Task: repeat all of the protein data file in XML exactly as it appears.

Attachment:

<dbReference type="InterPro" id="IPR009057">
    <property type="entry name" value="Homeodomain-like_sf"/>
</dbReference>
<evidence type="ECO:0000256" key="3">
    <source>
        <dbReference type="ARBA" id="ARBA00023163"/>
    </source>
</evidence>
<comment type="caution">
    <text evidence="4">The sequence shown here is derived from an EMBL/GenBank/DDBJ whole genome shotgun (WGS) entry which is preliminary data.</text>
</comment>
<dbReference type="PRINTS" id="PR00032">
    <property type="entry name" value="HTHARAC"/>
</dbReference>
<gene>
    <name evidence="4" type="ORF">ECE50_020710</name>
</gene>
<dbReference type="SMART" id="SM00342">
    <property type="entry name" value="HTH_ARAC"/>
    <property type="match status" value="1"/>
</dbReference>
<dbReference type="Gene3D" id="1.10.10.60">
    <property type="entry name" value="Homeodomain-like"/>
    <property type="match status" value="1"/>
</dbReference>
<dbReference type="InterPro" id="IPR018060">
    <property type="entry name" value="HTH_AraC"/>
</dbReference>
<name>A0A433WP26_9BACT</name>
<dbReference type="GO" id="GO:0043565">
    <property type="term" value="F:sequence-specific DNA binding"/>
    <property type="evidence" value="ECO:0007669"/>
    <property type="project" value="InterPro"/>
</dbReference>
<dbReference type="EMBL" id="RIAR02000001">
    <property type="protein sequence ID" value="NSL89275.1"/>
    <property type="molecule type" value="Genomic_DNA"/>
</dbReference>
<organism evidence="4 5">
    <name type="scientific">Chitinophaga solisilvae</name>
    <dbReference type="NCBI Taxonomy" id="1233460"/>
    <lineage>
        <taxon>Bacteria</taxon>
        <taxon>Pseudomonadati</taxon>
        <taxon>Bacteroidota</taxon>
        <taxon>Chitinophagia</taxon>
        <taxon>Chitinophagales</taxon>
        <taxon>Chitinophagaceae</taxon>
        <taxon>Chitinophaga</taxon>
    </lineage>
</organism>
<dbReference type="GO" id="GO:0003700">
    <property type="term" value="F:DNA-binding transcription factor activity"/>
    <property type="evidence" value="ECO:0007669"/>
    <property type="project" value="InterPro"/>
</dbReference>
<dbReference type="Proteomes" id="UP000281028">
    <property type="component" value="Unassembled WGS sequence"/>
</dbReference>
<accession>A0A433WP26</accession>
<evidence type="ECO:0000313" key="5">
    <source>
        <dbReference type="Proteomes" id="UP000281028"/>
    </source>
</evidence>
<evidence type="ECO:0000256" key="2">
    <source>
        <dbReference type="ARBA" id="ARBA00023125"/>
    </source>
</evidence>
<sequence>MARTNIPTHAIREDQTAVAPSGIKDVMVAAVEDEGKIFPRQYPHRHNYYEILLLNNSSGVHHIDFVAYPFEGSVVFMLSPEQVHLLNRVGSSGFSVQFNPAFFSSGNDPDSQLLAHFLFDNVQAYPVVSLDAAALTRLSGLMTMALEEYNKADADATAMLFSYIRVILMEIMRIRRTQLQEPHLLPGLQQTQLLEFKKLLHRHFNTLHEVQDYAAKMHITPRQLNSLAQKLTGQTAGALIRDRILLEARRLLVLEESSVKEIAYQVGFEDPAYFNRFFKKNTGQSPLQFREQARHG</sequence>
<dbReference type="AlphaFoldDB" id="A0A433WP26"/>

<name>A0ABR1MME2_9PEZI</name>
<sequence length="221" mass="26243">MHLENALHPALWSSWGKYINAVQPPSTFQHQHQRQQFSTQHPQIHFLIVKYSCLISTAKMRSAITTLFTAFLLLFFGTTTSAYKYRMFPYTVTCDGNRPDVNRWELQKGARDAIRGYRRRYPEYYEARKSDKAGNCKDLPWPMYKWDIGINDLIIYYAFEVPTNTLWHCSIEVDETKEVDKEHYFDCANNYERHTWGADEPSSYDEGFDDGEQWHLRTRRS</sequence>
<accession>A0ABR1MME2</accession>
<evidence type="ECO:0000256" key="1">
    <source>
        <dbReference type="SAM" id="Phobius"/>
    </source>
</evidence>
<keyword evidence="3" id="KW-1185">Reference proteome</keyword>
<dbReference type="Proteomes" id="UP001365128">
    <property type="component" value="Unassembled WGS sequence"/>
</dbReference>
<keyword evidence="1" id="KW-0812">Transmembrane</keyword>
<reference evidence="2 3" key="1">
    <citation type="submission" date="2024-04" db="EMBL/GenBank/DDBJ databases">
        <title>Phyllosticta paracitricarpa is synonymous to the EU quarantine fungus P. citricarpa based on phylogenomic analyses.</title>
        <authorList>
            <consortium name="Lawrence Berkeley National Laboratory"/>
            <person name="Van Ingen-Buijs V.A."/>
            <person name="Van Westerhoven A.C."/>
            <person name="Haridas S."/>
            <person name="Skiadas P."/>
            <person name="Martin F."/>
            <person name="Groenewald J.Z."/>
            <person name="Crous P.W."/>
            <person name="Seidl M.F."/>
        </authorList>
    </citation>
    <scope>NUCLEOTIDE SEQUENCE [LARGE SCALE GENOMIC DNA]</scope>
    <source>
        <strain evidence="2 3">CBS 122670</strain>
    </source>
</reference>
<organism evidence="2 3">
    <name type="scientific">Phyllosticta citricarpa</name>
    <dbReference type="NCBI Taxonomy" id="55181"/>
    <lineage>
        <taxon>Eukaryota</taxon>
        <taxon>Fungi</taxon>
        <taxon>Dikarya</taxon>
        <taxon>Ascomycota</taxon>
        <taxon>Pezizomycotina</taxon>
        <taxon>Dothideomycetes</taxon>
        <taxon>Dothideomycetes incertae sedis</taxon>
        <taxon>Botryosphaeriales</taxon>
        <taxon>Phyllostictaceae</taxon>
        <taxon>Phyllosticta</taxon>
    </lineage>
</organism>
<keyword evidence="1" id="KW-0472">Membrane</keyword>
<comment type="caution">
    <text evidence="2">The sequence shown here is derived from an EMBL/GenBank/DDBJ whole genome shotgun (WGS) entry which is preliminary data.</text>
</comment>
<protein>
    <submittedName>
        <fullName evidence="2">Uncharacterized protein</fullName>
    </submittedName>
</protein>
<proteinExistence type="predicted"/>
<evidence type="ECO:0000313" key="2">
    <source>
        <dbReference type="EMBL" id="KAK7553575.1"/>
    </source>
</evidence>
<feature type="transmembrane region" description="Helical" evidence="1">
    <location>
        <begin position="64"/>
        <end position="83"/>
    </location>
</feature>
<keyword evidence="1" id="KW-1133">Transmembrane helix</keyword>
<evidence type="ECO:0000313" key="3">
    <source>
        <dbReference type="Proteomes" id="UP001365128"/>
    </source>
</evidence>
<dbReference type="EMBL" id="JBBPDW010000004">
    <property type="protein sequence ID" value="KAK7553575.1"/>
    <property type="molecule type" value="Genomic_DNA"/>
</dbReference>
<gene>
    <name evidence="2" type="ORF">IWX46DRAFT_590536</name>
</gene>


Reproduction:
<dbReference type="InterPro" id="IPR009057">
    <property type="entry name" value="Homeodomain-like_sf"/>
</dbReference>
<evidence type="ECO:0000256" key="3">
    <source>
        <dbReference type="ARBA" id="ARBA00023163"/>
    </source>
</evidence>
<comment type="caution">
    <text evidence="4">The sequence shown here is derived from an EMBL/GenBank/DDBJ whole genome shotgun (WGS) entry which is preliminary data.</text>
</comment>
<dbReference type="PRINTS" id="PR00032">
    <property type="entry name" value="HTHARAC"/>
</dbReference>
<gene>
    <name evidence="4" type="ORF">ECE50_020710</name>
</gene>
<dbReference type="SMART" id="SM00342">
    <property type="entry name" value="HTH_ARAC"/>
    <property type="match status" value="1"/>
</dbReference>
<dbReference type="Gene3D" id="1.10.10.60">
    <property type="entry name" value="Homeodomain-like"/>
    <property type="match status" value="1"/>
</dbReference>
<dbReference type="InterPro" id="IPR018060">
    <property type="entry name" value="HTH_AraC"/>
</dbReference>
<name>A0A433WP26_9BACT</name>
<dbReference type="GO" id="GO:0043565">
    <property type="term" value="F:sequence-specific DNA binding"/>
    <property type="evidence" value="ECO:0007669"/>
    <property type="project" value="InterPro"/>
</dbReference>
<dbReference type="EMBL" id="RIAR02000001">
    <property type="protein sequence ID" value="NSL89275.1"/>
    <property type="molecule type" value="Genomic_DNA"/>
</dbReference>
<organism evidence="4 5">
    <name type="scientific">Chitinophaga solisilvae</name>
    <dbReference type="NCBI Taxonomy" id="1233460"/>
    <lineage>
        <taxon>Bacteria</taxon>
        <taxon>Pseudomonadati</taxon>
        <taxon>Bacteroidota</taxon>
        <taxon>Chitinophagia</taxon>
        <taxon>Chitinophagales</taxon>
        <taxon>Chitinophagaceae</taxon>
        <taxon>Chitinophaga</taxon>
    </lineage>
</organism>
<dbReference type="GO" id="GO:0003700">
    <property type="term" value="F:DNA-binding transcription factor activity"/>
    <property type="evidence" value="ECO:0007669"/>
    <property type="project" value="InterPro"/>
</dbReference>
<dbReference type="Proteomes" id="UP000281028">
    <property type="component" value="Unassembled WGS sequence"/>
</dbReference>
<accession>A0A433WP26</accession>
<evidence type="ECO:0000313" key="5">
    <source>
        <dbReference type="Proteomes" id="UP000281028"/>
    </source>
</evidence>
<evidence type="ECO:0000256" key="2">
    <source>
        <dbReference type="ARBA" id="ARBA00023125"/>
    </source>
</evidence>
<sequence>MARTNIPTHAIREDQTAVAPSGIKDVMVAAVEDEGKIFPRQYPHRHNYYEILLLNNSSGVHHIDFVAYPFEGSVVFMLSPEQVHLLNRVGSSGFSVQFNPAFFSSGNDPDSQLLAHFLFDNVQAYPVVSLDAAALTRLSGLMTMALEEYNKADADATAMLFSYIRVILMEIMRIRRTQLQEPHLLPGLQQTQLLEFKKLLHRHFNTLHEVQDYAAKMHITPRQLNSLAQKLTGQTAGALIRDRILLEARRLLVLEESSVKEIAYQVGFEDPAYFNRFFKKNTGQSPLQFREQARHG</sequence>
<dbReference type="AlphaFoldDB" id="A0A433WP26"/>

<name>A0ABR1MME2_9PEZI</name>
<sequence length="221" mass="26243">MHLENALHPALWSSWGKYINAVQPPSTFQHQHQRQQFSTQHPQIHFLIVKYSCLISTAKMRSAITTLFTAFLLLFFGTTTSAYKYRMFPYTVTCDGNRPDVNRWELQKGARDAIRGYRRRYPEYYEARKSDKAGNCKDLPWPMYKWDIGINDLIIYYAFEVPTNTLWHCSIEVDETKEVDKEHYFDCANNYERHTWGADEPSSYDEGFDDGEQWHLRTRRS</sequence>
<accession>A0ABR1MME2</accession>
<evidence type="ECO:0000256" key="1">
    <source>
        <dbReference type="SAM" id="Phobius"/>
    </source>
</evidence>
<keyword evidence="3" id="KW-1185">Reference proteome</keyword>
<dbReference type="Proteomes" id="UP001365128">
    <property type="component" value="Unassembled WGS sequence"/>
</dbReference>
<keyword evidence="1" id="KW-0812">Transmembrane</keyword>
<reference evidence="2 3" key="1">
    <citation type="submission" date="2024-04" db="EMBL/GenBank/DDBJ databases">
        <title>Phyllosticta paracitricarpa is synonymous to the EU quarantine fungus P. citricarpa based on phylogenomic analyses.</title>
        <authorList>
            <consortium name="Lawrence Berkeley National Laboratory"/>
            <person name="Van Ingen-Buijs V.A."/>
            <person name="Van Westerhoven A.C."/>
            <person name="Haridas S."/>
            <person name="Skiadas P."/>
            <person name="Martin F."/>
            <person name="Groenewald J.Z."/>
            <person name="Crous P.W."/>
            <person name="Seidl M.F."/>
        </authorList>
    </citation>
    <scope>NUCLEOTIDE SEQUENCE [LARGE SCALE GENOMIC DNA]</scope>
    <source>
        <strain evidence="2 3">CBS 122670</strain>
    </source>
</reference>
<organism evidence="2 3">
    <name type="scientific">Phyllosticta citricarpa</name>
    <dbReference type="NCBI Taxonomy" id="55181"/>
    <lineage>
        <taxon>Eukaryota</taxon>
        <taxon>Fungi</taxon>
        <taxon>Dikarya</taxon>
        <taxon>Ascomycota</taxon>
        <taxon>Pezizomycotina</taxon>
        <taxon>Dothideomycetes</taxon>
        <taxon>Dothideomycetes incertae sedis</taxon>
        <taxon>Botryosphaeriales</taxon>
        <taxon>Phyllostictaceae</taxon>
        <taxon>Phyllosticta</taxon>
    </lineage>
</organism>
<keyword evidence="1" id="KW-0472">Membrane</keyword>
<comment type="caution">
    <text evidence="2">The sequence shown here is derived from an EMBL/GenBank/DDBJ whole genome shotgun (WGS) entry which is preliminary data.</text>
</comment>
<protein>
    <submittedName>
        <fullName evidence="2">Uncharacterized protein</fullName>
    </submittedName>
</protein>
<proteinExistence type="predicted"/>
<evidence type="ECO:0000313" key="2">
    <source>
        <dbReference type="EMBL" id="KAK7553575.1"/>
    </source>
</evidence>
<feature type="transmembrane region" description="Helical" evidence="1">
    <location>
        <begin position="64"/>
        <end position="83"/>
    </location>
</feature>
<keyword evidence="1" id="KW-1133">Transmembrane helix</keyword>
<evidence type="ECO:0000313" key="3">
    <source>
        <dbReference type="Proteomes" id="UP001365128"/>
    </source>
</evidence>
<dbReference type="EMBL" id="JBBPDW010000004">
    <property type="protein sequence ID" value="KAK7553575.1"/>
    <property type="molecule type" value="Genomic_DNA"/>
</dbReference>
<gene>
    <name evidence="2" type="ORF">IWX46DRAFT_590536</name>
</gene>